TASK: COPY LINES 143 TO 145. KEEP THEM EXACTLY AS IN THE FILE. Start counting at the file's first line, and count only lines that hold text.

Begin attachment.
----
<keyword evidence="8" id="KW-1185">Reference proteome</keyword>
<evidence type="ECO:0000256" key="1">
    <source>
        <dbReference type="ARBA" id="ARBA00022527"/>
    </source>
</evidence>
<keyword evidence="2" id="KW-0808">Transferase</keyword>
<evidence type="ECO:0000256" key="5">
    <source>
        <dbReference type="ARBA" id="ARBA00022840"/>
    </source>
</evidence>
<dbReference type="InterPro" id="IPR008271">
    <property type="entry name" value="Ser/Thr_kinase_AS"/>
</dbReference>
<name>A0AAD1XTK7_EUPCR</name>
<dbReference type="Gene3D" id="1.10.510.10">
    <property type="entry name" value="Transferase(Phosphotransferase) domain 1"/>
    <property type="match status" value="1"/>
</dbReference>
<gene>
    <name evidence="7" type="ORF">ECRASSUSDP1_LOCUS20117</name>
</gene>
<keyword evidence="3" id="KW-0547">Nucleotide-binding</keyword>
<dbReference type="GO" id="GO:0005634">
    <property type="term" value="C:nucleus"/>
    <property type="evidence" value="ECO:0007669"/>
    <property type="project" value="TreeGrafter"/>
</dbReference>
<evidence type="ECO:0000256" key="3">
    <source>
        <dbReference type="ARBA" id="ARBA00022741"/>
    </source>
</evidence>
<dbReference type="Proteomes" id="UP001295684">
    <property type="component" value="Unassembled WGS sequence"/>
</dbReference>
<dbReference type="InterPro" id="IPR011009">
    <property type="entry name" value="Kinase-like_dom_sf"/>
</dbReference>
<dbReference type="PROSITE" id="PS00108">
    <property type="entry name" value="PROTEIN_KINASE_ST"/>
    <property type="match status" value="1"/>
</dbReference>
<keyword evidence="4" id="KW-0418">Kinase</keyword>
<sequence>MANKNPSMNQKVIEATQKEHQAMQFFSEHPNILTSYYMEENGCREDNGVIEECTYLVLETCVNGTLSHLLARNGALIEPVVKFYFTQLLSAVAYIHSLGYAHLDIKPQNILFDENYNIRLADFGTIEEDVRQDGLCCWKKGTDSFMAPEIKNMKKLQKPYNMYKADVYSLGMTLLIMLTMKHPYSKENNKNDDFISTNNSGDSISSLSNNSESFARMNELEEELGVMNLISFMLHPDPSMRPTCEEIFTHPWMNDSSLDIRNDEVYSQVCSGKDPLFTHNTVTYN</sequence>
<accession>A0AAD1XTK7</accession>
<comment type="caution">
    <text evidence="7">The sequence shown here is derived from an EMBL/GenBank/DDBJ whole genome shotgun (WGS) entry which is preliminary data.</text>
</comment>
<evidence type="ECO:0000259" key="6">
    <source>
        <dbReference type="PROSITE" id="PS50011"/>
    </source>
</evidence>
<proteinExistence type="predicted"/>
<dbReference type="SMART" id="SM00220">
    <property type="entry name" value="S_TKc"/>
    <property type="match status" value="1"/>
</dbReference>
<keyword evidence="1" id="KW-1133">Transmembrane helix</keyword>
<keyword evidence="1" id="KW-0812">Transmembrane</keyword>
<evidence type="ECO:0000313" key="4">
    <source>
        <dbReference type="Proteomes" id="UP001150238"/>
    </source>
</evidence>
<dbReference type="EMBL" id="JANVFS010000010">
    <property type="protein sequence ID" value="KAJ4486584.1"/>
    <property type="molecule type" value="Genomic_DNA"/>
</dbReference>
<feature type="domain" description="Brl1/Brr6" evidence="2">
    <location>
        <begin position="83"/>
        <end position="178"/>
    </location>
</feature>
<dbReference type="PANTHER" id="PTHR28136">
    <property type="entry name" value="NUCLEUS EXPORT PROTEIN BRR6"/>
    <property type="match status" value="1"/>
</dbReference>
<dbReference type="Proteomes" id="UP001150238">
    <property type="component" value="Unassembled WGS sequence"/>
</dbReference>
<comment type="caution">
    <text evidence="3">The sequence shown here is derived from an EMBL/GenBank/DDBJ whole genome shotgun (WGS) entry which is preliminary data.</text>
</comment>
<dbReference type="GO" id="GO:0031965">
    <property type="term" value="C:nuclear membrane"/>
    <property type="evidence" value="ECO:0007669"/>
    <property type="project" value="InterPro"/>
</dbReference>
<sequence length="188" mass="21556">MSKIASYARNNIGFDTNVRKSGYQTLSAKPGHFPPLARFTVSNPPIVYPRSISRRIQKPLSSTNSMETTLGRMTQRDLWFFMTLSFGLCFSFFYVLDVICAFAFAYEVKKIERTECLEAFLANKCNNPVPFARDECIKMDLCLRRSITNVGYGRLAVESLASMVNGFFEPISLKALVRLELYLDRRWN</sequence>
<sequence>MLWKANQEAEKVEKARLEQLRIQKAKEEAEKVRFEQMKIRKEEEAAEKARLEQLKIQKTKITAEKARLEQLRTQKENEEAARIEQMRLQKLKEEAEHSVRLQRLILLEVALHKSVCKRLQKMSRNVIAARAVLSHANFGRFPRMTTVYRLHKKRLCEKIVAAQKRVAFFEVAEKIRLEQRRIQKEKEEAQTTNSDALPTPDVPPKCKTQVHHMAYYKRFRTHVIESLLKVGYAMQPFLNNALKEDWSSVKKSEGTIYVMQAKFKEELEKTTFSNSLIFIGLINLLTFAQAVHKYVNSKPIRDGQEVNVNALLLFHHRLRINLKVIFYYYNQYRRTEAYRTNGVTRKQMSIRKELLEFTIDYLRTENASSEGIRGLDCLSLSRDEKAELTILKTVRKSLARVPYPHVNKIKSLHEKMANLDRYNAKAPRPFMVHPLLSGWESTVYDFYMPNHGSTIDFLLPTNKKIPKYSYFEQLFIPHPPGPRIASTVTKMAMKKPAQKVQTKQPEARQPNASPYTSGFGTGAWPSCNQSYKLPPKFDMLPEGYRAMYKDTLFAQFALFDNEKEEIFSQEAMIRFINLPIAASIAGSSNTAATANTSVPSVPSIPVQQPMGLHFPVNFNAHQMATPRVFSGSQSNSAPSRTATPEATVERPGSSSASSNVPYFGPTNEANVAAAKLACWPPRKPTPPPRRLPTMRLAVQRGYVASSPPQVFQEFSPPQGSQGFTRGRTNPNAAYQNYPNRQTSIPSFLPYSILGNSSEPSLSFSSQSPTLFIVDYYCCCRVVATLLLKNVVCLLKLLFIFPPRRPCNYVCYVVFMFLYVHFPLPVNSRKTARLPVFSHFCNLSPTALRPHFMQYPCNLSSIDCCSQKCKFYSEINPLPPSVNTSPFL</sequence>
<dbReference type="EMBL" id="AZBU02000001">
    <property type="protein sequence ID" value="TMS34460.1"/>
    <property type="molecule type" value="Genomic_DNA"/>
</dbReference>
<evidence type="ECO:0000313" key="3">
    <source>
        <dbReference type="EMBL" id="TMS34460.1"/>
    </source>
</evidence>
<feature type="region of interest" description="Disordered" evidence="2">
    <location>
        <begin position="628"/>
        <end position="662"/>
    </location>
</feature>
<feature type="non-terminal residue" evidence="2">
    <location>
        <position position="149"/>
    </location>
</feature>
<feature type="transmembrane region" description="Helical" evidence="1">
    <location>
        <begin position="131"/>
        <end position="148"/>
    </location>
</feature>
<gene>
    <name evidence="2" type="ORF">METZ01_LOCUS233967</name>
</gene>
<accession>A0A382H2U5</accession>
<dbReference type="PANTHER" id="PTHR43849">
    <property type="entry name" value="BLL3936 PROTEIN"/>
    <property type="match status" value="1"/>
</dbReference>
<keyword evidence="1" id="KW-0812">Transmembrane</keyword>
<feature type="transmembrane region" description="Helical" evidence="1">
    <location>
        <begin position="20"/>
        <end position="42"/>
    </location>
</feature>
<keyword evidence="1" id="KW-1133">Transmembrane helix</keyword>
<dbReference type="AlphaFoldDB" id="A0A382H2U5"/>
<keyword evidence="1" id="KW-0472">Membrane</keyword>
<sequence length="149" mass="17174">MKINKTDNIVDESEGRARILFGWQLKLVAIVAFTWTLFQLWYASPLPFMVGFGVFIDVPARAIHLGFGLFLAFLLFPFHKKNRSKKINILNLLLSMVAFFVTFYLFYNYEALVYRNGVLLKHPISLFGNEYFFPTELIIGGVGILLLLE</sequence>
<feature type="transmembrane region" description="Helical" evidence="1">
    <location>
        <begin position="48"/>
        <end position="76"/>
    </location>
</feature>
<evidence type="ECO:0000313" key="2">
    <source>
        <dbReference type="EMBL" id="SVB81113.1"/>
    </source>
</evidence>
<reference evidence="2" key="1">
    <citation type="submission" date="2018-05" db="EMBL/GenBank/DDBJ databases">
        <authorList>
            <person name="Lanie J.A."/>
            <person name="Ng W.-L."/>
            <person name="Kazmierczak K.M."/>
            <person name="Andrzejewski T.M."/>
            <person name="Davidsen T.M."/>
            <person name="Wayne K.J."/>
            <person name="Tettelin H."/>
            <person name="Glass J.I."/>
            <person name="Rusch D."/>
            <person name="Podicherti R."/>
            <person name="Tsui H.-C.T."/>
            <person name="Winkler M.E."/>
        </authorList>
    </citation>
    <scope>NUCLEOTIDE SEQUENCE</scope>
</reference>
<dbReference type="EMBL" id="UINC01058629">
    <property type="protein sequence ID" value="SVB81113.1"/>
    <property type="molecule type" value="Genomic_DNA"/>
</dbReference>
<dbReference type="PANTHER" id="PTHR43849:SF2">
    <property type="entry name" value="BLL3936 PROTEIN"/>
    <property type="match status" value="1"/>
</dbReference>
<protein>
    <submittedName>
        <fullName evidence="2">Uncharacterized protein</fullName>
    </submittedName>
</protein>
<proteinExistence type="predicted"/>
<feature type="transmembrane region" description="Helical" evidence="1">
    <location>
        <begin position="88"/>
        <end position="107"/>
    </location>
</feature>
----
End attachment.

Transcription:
        <end position="76"/>
    </location>
</feature>